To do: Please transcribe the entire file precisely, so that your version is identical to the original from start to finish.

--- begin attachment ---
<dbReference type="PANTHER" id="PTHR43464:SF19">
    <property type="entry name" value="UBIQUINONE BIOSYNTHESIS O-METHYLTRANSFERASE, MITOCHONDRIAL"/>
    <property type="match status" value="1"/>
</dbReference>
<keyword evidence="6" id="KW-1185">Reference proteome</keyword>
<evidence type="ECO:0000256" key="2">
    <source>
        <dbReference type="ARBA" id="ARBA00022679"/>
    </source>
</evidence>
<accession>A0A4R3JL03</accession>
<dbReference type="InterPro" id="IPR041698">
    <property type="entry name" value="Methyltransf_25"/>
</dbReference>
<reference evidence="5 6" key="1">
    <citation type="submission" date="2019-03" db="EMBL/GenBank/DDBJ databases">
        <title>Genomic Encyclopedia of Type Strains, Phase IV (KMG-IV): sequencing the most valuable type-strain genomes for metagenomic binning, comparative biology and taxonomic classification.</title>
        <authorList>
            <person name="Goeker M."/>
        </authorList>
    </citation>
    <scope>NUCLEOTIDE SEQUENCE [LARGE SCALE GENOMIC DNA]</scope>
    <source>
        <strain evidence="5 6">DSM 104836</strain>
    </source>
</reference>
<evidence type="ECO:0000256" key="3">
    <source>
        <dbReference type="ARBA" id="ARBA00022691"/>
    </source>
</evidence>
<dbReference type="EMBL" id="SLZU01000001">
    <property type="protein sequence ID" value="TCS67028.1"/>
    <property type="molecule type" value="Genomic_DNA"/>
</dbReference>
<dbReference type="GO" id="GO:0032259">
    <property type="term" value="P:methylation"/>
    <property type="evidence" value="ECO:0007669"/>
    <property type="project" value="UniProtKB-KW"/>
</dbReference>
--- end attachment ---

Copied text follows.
<dbReference type="PANTHER" id="PTHR43464:SF19">
    <property type="entry name" value="UBIQUINONE BIOSYNTHESIS O-METHYLTRANSFERASE, MITOCHONDRIAL"/>
    <property type="match status" value="1"/>
</dbReference>
<keyword evidence="6" id="KW-1185">Reference proteome</keyword>
<evidence type="ECO:0000256" key="2">
    <source>
        <dbReference type="ARBA" id="ARBA00022679"/>
    </source>
</evidence>
<accession>A0A4R3JL03</accession>
<dbReference type="InterPro" id="IPR041698">
    <property type="entry name" value="Methyltransf_25"/>
</dbReference>
<reference evidence="5 6" key="1">
    <citation type="submission" date="2019-03" db="EMBL/GenBank/DDBJ databases">
        <title>Genomic Encyclopedia of Type Strains, Phase IV (KMG-IV): sequencing the most valuable type-strain genomes for metagenomic binning, comparative biology and taxonomic classification.</title>
        <authorList>
            <person name="Goeker M."/>
        </authorList>
    </citation>
    <scope>NUCLEOTIDE SEQUENCE [LARGE SCALE GENOMIC DNA]</scope>
    <source>
        <strain evidence="5 6">DSM 104836</strain>
    </source>
</reference>
<evidence type="ECO:0000256" key="3">
    <source>
        <dbReference type="ARBA" id="ARBA00022691"/>
    </source>
</evidence>
<dbReference type="EMBL" id="SLZU01000001">
    <property type="protein sequence ID" value="TCS67028.1"/>
    <property type="molecule type" value="Genomic_DNA"/>
</dbReference>
<dbReference type="GO" id="GO:0032259">
    <property type="term" value="P:methylation"/>
    <property type="evidence" value="ECO:0007669"/>
    <property type="project" value="UniProtKB-KW"/>
</dbReference>